Why do firms reactivate previously broken relations with other firms? We explore why this happens, or doesn’t, in a customer-supplier context. Research on business relationships has focused primarily on the formation, maintenance and dissolution of ties. In contrast, we present a model and qualitative data on reactivation processes. Our theoretical framework focuses on a set of foundational elements, namely, trust, reliability, and uncertainty, as well as a set of catalytic activators to explain the occurrence of reactivations. Based on data from 83 in-depth, open-ended interviews with executives of twenty-two Scandinavian firms, we show that, if a positive relational context still exists, reactivation is often triggered by a critical event such as a reorganization or acquisition. We also show that reactivation can be remarkably beneficial for both firms; unlike newly-initiated ties, reactivated ties typically benefit from many relational qualities that the firms had established in their previous interactions.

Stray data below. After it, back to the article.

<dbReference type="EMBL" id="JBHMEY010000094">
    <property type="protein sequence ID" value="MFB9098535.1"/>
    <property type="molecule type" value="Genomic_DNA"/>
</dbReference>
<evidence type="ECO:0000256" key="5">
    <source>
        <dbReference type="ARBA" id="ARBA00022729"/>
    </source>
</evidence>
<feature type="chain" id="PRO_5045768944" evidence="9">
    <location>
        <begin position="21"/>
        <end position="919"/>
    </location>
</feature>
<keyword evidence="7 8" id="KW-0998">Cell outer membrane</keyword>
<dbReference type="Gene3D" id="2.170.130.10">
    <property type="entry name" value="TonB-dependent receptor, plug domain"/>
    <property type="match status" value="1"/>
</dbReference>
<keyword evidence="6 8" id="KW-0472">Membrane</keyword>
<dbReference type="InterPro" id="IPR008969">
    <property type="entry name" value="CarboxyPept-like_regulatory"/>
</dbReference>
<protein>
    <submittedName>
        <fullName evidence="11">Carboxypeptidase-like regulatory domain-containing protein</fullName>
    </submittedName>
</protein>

|Original language||English (US)|
|Number of pages||11|
|State||Published - 2011|